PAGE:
702 11th Street
Present Day: Golden Rule Memorial Garden is located here.
19??: Service station demolished and the corner was purchased by Golden Rule Insurance Company
Sept 4,1958 -1979: Bob Christy purchased the station from Harry Stockfleet and operated the Texaco station for 21 years. It became well known as Christy’s Texaco Station.
July 1, 1958: Harry Stockfleet purchased the stock and supplies from Leach and leased the station from The Texas Company.
1950-1958: After WWII, Veteran Paul Leach returned to Lawrence County and operated the Texaco Station at 11th and State Street, purchasing it from J J Stillwell and Gentry Wright.
1930-July 5, 1951: Stillwell and Wright Service Station was operated here for 21 years. Under the business plan of Indian Refining Co., the station was operated on a salary basis until 1931. At that time the Texas Co. gained control of the Indian Refining Co. and the lease on the station was obtained by J. J. Stillwell and Gentry Wright. The property itself at that time was owned by Mrs. C. P. Gore and was under a long-term lease to The Texas Company.
Dec 5, 1923: The new service and filling station of the Indian Refining Co., was opened to the public Monday morning. It was described as a beauty and a decided improvement over the old frame building that had occupied the corner for so many years. Courteous, competent men would be in charge and drivers would find the Indian service station more than a place for the sale of gas and oils. The free service included water, air and crank case inspection.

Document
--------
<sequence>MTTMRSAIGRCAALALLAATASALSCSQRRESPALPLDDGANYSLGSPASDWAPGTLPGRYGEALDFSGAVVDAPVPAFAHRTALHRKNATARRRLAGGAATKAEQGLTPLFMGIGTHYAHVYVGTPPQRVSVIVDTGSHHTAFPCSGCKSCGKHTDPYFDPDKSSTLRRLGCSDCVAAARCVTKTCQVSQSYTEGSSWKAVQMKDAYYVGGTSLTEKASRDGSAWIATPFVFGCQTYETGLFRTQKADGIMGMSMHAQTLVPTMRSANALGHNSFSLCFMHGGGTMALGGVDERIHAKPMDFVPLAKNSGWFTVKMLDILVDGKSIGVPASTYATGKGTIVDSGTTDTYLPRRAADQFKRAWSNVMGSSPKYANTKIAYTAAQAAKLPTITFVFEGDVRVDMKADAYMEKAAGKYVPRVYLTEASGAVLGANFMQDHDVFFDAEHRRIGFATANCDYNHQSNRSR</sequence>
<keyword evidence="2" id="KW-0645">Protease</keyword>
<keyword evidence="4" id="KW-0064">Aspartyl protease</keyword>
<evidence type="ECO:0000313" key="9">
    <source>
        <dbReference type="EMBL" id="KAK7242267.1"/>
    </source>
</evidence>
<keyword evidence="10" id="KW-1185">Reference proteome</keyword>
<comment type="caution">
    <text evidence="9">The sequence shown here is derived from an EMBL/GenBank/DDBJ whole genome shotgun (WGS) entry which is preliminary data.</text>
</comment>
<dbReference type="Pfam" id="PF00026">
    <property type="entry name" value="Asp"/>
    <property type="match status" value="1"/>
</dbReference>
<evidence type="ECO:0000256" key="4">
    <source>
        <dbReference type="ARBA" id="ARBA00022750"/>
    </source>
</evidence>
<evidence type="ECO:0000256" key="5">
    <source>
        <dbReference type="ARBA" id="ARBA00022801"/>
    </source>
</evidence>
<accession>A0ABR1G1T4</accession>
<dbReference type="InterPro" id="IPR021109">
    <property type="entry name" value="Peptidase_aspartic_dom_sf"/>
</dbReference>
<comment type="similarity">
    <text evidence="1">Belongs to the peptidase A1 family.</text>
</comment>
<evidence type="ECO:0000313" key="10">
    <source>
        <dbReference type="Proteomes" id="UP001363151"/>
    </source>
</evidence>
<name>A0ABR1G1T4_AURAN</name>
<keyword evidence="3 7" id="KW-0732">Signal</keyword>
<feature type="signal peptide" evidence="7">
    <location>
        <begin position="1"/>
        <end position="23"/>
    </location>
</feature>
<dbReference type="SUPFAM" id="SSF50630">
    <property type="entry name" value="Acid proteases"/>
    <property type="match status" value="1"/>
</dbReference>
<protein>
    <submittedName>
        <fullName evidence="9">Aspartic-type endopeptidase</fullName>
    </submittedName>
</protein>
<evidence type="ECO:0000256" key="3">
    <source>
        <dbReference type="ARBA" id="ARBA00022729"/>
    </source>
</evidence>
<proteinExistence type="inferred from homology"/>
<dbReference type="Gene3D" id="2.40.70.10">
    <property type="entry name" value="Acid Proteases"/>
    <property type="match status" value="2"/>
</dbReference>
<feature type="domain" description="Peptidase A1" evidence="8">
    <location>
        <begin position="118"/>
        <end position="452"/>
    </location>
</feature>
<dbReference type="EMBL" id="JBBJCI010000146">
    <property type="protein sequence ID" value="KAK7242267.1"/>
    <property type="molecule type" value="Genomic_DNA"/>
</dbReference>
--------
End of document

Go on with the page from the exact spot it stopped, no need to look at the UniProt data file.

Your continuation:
1922: The following businesses were located in the frame buildings—some upstairs and some downstairs as well as in the basement: Dr. Charles Gore's office, Struples Millinery shop, and Sturgeons Barber Shop.
1907: Dr. Gore purchased the buildings previously occupied by Calverts’ Meat Market, and the Organ Barber shop. George Organ had previously purchased the barber shop from George Sturgeon in 1907.
Slide #8 (shown on this page) In the lower left hand side of the picture is this location. The white shed-like building is believed to have housed the Boston Shoe Shop operated by Max Freedman who had moved to 708 11th St in 1922.)In the center of photo is the wooden building that was removed to build the Texaco Service Station before Golden Rule made a garden on this corner.
1800’s: Research is ongoing for property owners in the 1800’s.